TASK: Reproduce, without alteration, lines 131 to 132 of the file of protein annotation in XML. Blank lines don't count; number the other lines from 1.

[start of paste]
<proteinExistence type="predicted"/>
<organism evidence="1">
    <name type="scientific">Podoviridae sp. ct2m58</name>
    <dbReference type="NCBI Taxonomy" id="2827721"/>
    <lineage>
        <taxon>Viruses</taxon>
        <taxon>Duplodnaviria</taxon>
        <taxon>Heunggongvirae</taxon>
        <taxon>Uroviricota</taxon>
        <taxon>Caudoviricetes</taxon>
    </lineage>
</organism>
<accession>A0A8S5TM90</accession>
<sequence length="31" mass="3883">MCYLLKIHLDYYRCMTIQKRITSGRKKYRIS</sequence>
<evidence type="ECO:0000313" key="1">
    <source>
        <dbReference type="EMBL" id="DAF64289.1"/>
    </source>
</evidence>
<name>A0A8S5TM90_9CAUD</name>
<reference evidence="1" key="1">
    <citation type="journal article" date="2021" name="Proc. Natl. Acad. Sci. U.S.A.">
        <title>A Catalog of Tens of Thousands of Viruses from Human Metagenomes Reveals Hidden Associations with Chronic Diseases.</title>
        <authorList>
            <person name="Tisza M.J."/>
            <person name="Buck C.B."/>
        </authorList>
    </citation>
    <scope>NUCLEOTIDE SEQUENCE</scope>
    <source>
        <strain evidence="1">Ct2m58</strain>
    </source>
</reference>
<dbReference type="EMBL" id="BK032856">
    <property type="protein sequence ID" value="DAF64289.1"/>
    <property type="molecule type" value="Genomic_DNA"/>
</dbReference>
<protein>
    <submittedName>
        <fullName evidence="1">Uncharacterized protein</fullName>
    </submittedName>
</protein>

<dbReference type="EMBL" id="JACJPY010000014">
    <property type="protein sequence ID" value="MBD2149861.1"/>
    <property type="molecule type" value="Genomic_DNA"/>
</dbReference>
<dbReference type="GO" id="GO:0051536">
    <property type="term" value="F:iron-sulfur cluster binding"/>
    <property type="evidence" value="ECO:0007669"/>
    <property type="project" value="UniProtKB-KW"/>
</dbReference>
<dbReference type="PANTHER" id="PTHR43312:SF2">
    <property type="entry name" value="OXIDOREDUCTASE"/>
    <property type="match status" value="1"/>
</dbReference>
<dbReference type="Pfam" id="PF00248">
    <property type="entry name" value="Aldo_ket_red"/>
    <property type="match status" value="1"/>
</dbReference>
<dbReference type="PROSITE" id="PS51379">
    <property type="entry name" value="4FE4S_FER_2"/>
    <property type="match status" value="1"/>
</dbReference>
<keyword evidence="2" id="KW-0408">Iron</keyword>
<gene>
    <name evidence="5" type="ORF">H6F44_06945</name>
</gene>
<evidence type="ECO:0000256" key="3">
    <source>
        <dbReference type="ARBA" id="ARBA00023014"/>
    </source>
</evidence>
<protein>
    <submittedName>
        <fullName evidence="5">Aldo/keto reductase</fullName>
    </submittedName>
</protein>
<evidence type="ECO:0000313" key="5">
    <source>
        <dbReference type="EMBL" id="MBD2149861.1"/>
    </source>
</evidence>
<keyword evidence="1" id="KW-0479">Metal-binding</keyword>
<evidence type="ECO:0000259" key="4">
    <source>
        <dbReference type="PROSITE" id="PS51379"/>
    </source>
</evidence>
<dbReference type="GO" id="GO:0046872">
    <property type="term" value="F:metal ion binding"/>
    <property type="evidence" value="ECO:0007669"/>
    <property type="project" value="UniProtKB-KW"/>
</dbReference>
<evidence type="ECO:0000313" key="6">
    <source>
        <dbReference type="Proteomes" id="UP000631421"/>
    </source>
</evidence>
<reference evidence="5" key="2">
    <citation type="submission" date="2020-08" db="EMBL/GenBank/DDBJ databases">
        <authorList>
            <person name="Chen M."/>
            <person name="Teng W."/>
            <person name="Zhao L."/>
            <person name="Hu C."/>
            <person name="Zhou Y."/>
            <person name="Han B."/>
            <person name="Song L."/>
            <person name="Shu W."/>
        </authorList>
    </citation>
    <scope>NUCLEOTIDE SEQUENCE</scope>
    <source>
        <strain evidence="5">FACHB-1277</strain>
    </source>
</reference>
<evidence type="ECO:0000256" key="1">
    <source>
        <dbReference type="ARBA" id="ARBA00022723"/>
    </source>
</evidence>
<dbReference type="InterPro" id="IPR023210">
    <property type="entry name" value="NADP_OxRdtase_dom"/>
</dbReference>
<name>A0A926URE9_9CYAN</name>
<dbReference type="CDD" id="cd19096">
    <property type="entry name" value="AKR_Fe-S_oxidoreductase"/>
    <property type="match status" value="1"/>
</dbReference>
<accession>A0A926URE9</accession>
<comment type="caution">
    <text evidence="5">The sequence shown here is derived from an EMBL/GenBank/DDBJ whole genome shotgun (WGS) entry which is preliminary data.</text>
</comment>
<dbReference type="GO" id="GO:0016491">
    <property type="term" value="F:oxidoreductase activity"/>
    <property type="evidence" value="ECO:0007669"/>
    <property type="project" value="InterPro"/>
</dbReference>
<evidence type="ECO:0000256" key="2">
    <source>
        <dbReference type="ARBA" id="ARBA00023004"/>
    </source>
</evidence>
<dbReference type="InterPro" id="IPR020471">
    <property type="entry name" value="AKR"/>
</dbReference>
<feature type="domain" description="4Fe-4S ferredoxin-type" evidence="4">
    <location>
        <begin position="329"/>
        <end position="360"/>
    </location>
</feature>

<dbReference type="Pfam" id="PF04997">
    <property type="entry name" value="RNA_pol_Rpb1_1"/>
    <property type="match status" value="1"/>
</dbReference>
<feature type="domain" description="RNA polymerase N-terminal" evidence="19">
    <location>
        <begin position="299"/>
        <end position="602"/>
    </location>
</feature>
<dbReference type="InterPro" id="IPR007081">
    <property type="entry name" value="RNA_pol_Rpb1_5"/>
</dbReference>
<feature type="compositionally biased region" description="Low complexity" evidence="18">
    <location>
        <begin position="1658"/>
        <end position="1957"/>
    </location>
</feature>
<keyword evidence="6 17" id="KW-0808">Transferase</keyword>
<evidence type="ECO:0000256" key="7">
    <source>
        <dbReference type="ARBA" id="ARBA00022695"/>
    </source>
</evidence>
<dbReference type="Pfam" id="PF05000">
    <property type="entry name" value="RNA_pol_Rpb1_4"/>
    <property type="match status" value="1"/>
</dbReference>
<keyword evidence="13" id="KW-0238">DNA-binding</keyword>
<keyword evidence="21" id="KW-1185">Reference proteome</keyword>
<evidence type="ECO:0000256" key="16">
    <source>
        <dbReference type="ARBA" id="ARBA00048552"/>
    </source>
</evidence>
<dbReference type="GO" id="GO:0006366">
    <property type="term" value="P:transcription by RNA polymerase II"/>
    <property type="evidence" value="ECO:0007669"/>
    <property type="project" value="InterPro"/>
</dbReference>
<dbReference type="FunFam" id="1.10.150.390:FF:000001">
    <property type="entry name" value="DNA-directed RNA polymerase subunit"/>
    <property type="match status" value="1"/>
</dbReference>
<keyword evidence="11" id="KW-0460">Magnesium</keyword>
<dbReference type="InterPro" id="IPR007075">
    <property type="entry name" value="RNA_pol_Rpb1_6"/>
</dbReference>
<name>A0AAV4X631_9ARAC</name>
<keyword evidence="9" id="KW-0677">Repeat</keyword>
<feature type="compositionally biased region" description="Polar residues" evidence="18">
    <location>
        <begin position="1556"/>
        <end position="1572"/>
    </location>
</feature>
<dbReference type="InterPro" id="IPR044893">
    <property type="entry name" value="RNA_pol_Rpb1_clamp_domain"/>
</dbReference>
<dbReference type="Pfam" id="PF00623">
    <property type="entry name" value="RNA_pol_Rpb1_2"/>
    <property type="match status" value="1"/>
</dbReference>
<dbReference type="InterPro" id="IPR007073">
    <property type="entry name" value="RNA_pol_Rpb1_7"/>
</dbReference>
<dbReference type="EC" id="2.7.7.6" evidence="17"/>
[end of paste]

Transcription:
<comment type="caution">
    <text evidence="5">The sequence shown here is derived from an EMBL/GenBank/DDBJ whole genome shotgun (WGS) entry which is preliminary data.</text>